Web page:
Hopefully the Eagles offense will pass on the sausage sandwich and Miller Lite being offered by Gino in Lot K, and actually succeed in scoring some points in the 1st quarter.

Birds win 28-14, and the Eagles have at least a share of the division lead at 3-3.  Welcome to life in the NFC Least…

The Last Word:

Don’t tell anyone, but I was actually rooting for the Mets to beat the Dodgers in the NLDS.  I know, I know…being from Philadelphia I’m supposed to hate all New “Yawk” teams (and the Cowboys as well), but the Mets put together their team the way that I hope the Phillies do within the next few years….with homegrown talent.

The Dodgers, meanwhile, are trying to be the Yankees of the 90’s in my opinion – by buying their way in.

Chase Utley and Jimmy Rollins were both major contributors during the Phillies 2007-2011 run, which resulted in one World Series championship and two National League pennants.  But Utley’s slide into 2nd base the other night (or better yet, lack of a slide), was a dirty play, and Rollins is stealing money, just as he did with the Phillies during his last few seasons here.

Neither Utley or Rollins deserve another championship as far as I’m concerned.  There – I said it.

As for the NLCS, I’d like to see the Cubs win if only to rid them of their postseason misery.  And on the AL side, let the Royals success continue…the Jays can wait another year or two…or twenty.

Amit’s Marquee Matchups of the Week (all times in EST and on Sunday unless noted otherwise):

Bengals at Bills 1:00 PM CBS – Game of the Week

Cardinals at Steelers 1:00 PM FOX

Patriots at Colts 8:30 PM NBC

As Broad & Pattison Turns 2015 Week #5: Eagles vs. Saints

In honor of Halloween, Chip Kelly is planning to produce a horror film entitled “Nightmare on Broad & Pattison”.  And coincidentally, he has all the right characters to make it a success.

For starters, the first thing every horror movie needs is a good victim.  Enter Sam Bradford, who has already starred in Jeff Fisher’s St. Louis classic, “Assault on the Arch”, in which Bradford was the victim of season ending injuries and constant mediocre play around him.  Luckily, Sam does not have to deviate much from character in Chip’s film, since he has to deal with the constant fear of being pummeled by oncoming defensive lineman every time he drops back to pass.

Every good horror movie has some element of monsters, and in this case, the Eagles have a “3-headed Monster” in the form of Murray, Mathews, and Sproles, which is supposed to provide security and support for the beleaguered quarterback. Instead, it remains underutilized, which only intensifies the problems of this offense.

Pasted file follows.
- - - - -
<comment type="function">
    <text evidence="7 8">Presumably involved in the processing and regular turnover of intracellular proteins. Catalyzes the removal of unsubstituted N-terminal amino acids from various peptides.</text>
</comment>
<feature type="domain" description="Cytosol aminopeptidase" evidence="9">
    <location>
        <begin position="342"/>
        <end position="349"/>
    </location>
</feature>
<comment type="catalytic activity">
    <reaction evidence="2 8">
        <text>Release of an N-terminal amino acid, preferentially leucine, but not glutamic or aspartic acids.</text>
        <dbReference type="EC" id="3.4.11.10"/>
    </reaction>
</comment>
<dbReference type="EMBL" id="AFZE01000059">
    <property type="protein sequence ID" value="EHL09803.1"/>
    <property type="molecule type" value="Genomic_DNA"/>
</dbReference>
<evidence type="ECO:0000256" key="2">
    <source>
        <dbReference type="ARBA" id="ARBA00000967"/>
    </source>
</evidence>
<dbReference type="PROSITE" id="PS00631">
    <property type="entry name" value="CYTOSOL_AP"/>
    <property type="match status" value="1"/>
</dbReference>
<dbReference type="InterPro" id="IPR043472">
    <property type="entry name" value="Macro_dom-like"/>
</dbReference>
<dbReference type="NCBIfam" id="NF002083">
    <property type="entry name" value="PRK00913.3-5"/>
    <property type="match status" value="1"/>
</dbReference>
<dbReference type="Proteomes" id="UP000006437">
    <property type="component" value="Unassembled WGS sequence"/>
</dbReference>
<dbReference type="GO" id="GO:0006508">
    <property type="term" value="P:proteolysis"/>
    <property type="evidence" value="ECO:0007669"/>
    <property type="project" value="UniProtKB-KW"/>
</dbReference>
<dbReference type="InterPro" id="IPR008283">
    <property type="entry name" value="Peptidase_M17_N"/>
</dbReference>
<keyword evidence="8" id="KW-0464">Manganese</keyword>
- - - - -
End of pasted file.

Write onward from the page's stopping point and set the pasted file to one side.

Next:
You want ghosts? The ghosts of the 2011 Dream Team linger with the way this team has started, and the nagging fear is that Byron Maxwell has been possessed by Nnamdi Asomugha, who was the Eagles 2011 prized free agent cornerback but ended up being a bust.

Ladies and gentleman, such is the state of your 2015 Philadelphia Eagles one-quarter into the season.  A season that held promise going in is turning into a house of horrors on a weekly basis.

In search of a silver lining, many will point to Chip Kelly’s first season in 2013, when the Eagles started off 1-3, but rebounded to go 9-3 the rest of the way and earn an NFC East title.  But that team was very fortunate during its 9-3 run, as their opponents included a 1) Putrid Oakland Raiders team that went 4-12, 2) A victory over the Green Bay Packers without having to face an injured Aaron Rodgers, and a 3) Win against the Cowboys on the last week of the season to win the division without having to face an injured Tony Romo (and that game was a close affair).

For me, this season is a parallel universe (in sticking with the Halloween theme) of 2012, when the Eagles started off 3-1, winning their first three games by a combined total of four points (the first time in NFL history that has ever happened).

That 2012 team was using “Just for Men” to cover its grays’ and dentures to hide the fact that it had no bite.  But once their flaws were exposed, that team quickly disintegrated, winning only one game the rest of the year en route to a 4-12 record and the eventual firing of Andy Reid after fourteen years as the Eagles head coach.

The 2015 Eagles are a polar opposite (at least record wise) of the 2012 team.  While their record is only 1-3 and they do have problems that need to be addressed, this team could have easily won three of their four games had a few things turned out differently.

Against both the Falcons and the Redskins, the Eagles offense showed up for only two quarters of football, yet both games were very close at the end. What happens if the offense plays well for even 2 1/2 quarters of football instead of just two?

In both of those losses, the Eagles kicking game let them down, missing crucial kicks which might have made the difference between a win and a loss.   Perhaps a healthy Cody Parkey gets them a 3-1 record instead of 1-3?

An inconsistent offense does not a Super Bowl team make, and this team will win nothing if this offense continues to play the way they have through four games.  But a 1-3 record when your team is getting blown out is one thing…this team, even with its deficiencies, could have been 3-1.

The silver lining is that maybe this team corrects its problems and plays a little more consistently on offense. Perhaps new kicker Caleb Sturgis redeems himself and starts to make some kicks that make the difference between victory and defeat?

Is this a possible Super bowl team like we thought before Labor Day?  Absolutely not – but beggars can’t be choosers. Let’s choose to hope for a competitive team that will give us a reason to watch every Sunday.